“I think the NHL was probably the biggest catalyst for this stuff,” Ogrean said. “Gary Bettman over the years has taken some criticism for markets that are harder to nurture success with. But there is an absolute cause-and-effect relationship between that and the increase in participation in Sun Belt states. A lot of it starts with the visibility and the stage the NHL has.”
At first, Haar — a big Ducks fan whose hatred of the Kings runs deep — didn’t think the addition of the team to Anaheim made him play hockey. But after some thought he admitted maybe his parents wouldn’t have even suggested hockey as an option if not for a nearby NHL team.
It’s more accessible now; in Florida there were four sheets of ice statewide before NHL expansion and now there are 25. The Dallas Stars and San Jose Sharks took big strides growing hockey locally by partnering with their respective communities to build rinks.
“Unless you have a rink that’s close - within probably 15 miles of where you live - it’s difficult to participate in youth hockey,” said Pat Kelleher, USA Hockey’s assistant executive director for membership development.
Now, kids are picking up sticks at even younger ages than before. Ogrean admitted that “at the end of the day, this is still a football, basketball, baseball nation to a greater degree than it is a hockey nation,” but more athletic kids are deciding to play hockey. And that could be thanks to a very basic idea — making it more fun to play.
“It used to be like football on ice, bumper cars — it was knocking people down and the bigger players always survived in that world,” Boston College coach Jerry York said. “No one really learned skills; it was all contact. … You’re not going to like sports that way; but now with the hockey emphasis on skill development, you’re letting kids enjoy it.”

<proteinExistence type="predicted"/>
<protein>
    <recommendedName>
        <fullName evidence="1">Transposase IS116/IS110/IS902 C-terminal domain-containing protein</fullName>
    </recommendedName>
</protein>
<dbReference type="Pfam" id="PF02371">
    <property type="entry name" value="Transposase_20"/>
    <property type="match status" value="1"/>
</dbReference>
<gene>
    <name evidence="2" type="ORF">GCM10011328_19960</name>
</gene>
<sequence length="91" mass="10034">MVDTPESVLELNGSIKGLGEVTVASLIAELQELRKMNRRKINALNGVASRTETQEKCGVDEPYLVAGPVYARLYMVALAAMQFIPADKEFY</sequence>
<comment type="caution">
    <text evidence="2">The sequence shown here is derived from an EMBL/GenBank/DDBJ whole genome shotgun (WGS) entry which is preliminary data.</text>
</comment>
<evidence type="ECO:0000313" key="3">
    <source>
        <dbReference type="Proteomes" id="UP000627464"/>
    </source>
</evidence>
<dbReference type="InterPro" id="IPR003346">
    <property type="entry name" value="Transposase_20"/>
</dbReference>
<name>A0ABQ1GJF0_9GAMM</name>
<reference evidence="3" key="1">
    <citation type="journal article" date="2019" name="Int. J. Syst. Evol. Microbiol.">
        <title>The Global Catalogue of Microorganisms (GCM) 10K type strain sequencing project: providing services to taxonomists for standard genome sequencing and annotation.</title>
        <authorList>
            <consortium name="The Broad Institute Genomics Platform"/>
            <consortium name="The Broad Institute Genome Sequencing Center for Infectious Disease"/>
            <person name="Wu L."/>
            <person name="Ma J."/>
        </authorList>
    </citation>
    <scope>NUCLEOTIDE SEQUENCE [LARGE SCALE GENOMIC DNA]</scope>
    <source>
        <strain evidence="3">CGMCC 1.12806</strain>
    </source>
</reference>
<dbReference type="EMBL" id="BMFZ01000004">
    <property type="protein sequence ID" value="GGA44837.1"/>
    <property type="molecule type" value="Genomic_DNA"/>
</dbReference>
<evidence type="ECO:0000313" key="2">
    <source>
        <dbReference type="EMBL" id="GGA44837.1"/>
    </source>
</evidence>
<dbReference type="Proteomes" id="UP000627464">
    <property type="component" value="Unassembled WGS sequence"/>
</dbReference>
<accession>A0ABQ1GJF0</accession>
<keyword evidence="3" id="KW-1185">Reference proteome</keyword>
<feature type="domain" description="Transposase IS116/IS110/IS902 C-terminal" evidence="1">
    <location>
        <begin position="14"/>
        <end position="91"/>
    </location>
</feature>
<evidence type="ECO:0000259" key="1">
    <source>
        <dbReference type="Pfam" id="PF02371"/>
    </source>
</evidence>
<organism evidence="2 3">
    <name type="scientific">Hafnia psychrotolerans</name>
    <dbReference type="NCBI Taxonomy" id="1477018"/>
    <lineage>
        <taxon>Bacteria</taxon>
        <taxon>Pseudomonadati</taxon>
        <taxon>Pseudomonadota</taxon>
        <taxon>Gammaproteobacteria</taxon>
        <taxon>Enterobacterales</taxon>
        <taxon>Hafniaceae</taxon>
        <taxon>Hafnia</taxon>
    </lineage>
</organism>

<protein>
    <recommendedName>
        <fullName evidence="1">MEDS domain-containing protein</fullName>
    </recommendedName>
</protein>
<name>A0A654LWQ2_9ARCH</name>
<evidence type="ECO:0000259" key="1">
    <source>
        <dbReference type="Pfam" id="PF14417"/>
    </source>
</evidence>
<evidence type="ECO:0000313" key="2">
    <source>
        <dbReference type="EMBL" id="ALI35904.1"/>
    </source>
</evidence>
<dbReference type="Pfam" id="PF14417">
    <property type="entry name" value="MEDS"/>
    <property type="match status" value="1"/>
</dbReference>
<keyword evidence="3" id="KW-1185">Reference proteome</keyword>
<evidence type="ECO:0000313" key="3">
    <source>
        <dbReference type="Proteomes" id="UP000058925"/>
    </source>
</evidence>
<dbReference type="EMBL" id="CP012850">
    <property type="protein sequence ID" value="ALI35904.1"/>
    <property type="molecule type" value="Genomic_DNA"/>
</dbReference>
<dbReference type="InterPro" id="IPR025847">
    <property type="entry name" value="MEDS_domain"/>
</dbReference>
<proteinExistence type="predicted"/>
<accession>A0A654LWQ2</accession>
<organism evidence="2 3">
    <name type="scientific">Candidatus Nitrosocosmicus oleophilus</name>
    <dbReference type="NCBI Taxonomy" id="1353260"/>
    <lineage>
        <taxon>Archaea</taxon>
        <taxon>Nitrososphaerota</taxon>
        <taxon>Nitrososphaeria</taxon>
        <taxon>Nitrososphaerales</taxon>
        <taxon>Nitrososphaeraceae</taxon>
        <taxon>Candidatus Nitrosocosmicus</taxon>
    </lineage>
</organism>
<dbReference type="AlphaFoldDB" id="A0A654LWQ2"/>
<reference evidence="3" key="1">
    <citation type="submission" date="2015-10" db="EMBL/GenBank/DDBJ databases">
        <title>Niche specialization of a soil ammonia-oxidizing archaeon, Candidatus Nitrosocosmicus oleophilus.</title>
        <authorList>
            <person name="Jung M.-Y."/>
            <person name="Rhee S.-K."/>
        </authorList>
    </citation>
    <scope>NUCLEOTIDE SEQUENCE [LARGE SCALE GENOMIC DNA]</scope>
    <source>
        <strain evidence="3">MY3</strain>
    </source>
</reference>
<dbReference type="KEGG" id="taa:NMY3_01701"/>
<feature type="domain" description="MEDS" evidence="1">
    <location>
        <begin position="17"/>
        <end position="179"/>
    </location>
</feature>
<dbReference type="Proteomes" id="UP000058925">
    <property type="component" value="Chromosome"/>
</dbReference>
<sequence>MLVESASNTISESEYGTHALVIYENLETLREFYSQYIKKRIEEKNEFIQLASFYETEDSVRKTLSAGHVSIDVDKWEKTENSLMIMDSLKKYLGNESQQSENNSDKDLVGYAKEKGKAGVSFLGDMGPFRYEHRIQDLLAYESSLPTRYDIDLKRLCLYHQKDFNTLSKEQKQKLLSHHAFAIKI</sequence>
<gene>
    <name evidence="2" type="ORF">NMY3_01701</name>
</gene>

Skill development has been the key to not only more players but better ones. Kelleher said the emphasis is on cross-ice games and stickhandling, stuff that has made Canada the prime producer of hockey talent in the world.
Yet the United States is catching up — something evidenced by closer world junior tournaments and NHL draft prospects — because more high-end athletes across the country, and in Sun Belt states in particular, are sticking with hockey.
“You’re getting athletes that have made some type of decision — I don’t want to be a quarterback or shortstop, I want to be a left wing or a defenseman,” York said. “We’re getting Tom Brady as a hockey player.”
Look no further than the past two NHL drafts. In 2010, two California kids (Beau Bennett, Pittsburgh and Emerson Etem, Anaheim) were first-round picks. Of the first 21 American players taken in last month’s draft, Minnesota and Michigan were shut out, Massachusetts had one. California and Texas each had two.
Haar credits coaching for the rise of hockey in these nontraditional markets, but he said location isn’t as much a factor sometimes as talent.
“Hockey is hockey,” he said, “and if you’re a good player, I think you can develop anywhere.”